What can transversing the land on foot and horseback while re-imagining a 14th-century knight’s tale tell us about our relationship to the land today? This series of images were taken in Horner Woods in Somerset as research for a retelling of Gawain and The Green Knight.
The Green Horse, my retelling of Gawain and The Green Knight, has been an exercise in mapping many layers and attitudes: past into present, Wales and the Wirral to Exmoor, masculine to feminine to non-binary, singular to plural. I asked myself what were the differences, and what were the correspondences? Lifting the original story out of its 14th-century context was a way to free it and see what came through, what shape it wanted to take. It was like putting tracing paper over the tale. Where did the touch points appear through the layers?
The first photo in the gallery below is of a plastic drainage pipe installed under a bridleway. I’ve walked and ridden that path many times over the years. There used to be a steepish descent in and out of a tiny goyle with a small stream trickling along the bottom – what on Exmoor they call a ‘splat’.
The construction annoyed me greatly when I first saw it, especially the interpolation of plastic into the moor. The pipeworks have literally flattened the landscape; turning it into a smooth, dry dip. The utilitarian gain is marginal; it’s slightly easier to navigate and it keeps walkers’ feet drier, but then this wasn’t a difficult place to begin with.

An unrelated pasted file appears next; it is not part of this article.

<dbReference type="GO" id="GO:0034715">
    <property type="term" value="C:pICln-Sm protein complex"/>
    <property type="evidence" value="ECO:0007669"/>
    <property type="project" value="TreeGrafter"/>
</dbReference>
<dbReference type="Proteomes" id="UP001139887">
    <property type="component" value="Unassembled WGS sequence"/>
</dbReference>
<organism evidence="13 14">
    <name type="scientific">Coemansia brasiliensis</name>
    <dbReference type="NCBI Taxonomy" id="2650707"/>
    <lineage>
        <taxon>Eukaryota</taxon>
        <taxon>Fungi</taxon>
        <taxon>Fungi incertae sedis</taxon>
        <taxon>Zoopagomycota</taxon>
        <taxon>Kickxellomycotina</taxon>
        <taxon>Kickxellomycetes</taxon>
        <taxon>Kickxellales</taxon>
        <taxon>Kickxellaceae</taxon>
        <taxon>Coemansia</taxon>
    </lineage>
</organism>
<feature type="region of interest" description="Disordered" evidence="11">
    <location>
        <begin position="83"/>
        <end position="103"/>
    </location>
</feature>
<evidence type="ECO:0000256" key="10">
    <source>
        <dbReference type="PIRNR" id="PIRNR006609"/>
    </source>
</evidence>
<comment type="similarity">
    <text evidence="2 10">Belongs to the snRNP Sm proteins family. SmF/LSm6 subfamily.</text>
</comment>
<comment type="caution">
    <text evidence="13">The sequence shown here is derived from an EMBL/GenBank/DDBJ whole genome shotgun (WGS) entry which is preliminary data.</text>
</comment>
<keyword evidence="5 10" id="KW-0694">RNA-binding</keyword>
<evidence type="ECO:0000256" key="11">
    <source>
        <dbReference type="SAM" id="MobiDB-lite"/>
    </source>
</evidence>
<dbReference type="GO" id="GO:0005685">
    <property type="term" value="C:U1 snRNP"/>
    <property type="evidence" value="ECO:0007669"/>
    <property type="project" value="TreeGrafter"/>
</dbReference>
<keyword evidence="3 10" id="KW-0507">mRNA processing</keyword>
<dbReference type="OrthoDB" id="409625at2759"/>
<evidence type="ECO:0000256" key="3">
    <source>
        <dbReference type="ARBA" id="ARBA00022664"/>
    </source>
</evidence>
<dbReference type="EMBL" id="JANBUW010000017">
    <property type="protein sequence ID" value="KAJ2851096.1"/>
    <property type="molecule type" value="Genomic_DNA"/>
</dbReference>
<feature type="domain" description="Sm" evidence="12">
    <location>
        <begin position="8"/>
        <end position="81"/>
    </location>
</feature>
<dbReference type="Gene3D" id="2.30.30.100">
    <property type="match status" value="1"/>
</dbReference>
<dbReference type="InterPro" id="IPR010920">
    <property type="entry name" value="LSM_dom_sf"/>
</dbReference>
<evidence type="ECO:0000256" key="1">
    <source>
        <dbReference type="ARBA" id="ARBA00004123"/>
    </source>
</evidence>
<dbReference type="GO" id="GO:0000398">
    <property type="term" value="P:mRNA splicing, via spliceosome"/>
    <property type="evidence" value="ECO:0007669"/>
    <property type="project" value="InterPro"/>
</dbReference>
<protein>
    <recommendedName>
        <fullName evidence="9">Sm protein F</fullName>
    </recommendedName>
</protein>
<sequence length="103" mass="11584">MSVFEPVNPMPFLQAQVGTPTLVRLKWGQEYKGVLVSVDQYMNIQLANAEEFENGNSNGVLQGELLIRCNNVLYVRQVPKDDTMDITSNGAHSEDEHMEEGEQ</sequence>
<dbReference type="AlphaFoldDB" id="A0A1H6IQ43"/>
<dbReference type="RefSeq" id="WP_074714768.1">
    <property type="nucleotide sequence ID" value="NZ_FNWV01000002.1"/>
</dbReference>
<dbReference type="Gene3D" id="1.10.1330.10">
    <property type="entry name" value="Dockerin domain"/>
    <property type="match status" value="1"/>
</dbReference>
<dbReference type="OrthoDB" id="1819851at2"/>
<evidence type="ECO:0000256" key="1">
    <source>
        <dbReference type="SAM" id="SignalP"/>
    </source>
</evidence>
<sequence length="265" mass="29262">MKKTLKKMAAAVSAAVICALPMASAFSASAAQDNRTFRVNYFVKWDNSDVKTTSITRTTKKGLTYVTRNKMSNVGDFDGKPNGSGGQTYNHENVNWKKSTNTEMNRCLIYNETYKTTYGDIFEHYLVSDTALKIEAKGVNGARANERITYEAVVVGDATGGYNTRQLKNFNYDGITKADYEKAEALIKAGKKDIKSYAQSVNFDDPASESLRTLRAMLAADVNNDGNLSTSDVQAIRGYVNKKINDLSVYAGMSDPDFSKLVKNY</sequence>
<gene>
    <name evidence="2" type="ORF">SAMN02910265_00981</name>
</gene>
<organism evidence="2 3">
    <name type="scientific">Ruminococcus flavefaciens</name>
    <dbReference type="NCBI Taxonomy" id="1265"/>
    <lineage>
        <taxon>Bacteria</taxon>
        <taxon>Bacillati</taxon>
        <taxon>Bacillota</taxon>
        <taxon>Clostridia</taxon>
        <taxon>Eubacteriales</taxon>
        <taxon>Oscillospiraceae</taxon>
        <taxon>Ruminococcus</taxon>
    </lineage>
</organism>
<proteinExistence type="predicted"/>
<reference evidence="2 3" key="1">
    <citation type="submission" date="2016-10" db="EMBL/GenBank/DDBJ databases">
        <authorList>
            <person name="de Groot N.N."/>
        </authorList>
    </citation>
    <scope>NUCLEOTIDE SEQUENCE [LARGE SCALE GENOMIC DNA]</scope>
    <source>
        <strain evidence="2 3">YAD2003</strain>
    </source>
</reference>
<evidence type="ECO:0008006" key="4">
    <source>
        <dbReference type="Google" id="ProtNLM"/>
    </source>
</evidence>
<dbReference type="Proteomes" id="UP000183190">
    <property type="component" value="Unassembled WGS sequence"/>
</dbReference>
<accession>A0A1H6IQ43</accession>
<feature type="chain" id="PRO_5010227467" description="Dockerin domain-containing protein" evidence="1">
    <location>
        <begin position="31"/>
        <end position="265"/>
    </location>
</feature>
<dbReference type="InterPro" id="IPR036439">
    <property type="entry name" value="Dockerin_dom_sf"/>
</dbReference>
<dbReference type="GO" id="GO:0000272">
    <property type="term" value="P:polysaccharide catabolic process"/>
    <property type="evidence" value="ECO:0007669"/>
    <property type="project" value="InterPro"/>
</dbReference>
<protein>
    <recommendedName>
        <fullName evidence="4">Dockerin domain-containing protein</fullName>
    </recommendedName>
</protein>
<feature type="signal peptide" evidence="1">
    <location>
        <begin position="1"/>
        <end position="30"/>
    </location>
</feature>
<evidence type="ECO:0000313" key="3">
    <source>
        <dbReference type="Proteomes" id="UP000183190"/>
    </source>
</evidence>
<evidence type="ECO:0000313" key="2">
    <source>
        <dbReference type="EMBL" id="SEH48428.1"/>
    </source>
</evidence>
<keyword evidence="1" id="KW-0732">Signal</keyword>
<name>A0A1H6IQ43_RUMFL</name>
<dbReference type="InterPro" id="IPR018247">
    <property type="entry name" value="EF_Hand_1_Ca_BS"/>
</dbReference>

I crouched down to look closer, and what I saw was unexpectedly beautiful; a sort of green wormhole with water flowing through. It questioned my ideas of wild and tame, wilderness and urbanity.
Exmoor is not a wilderness. People have shaped and managed it for thousands of years. But sometimes – always? – the current of influence flows in the other direction, from the nonhuman to the human. I hope the other photos in the gallery show something of this green force, which I feel sweeps through Gawain’s story.
Sara Hudston’s forthcoming novella, The Green Horse, is a gender-flipped, eco-feminist, animist retelling of Gawain and The Green Knight, set on Exmoor in modern times and written for her final project on the Poetics of Imagination MA at Dartington Arts School.
Sara Hudston is a Dorset-based writer and photographer who focuses on the living world and spirit of place. She writes fictions and non-fiction and is a regular contributor to the Guardian’s Country Diary column. https://sarahudston.co.uk
Sara’s other pieces on Edgewise include Two Hours on Dartmoor and Solitude, my Secret Joy.
Photos & text © Sara Hudston 2021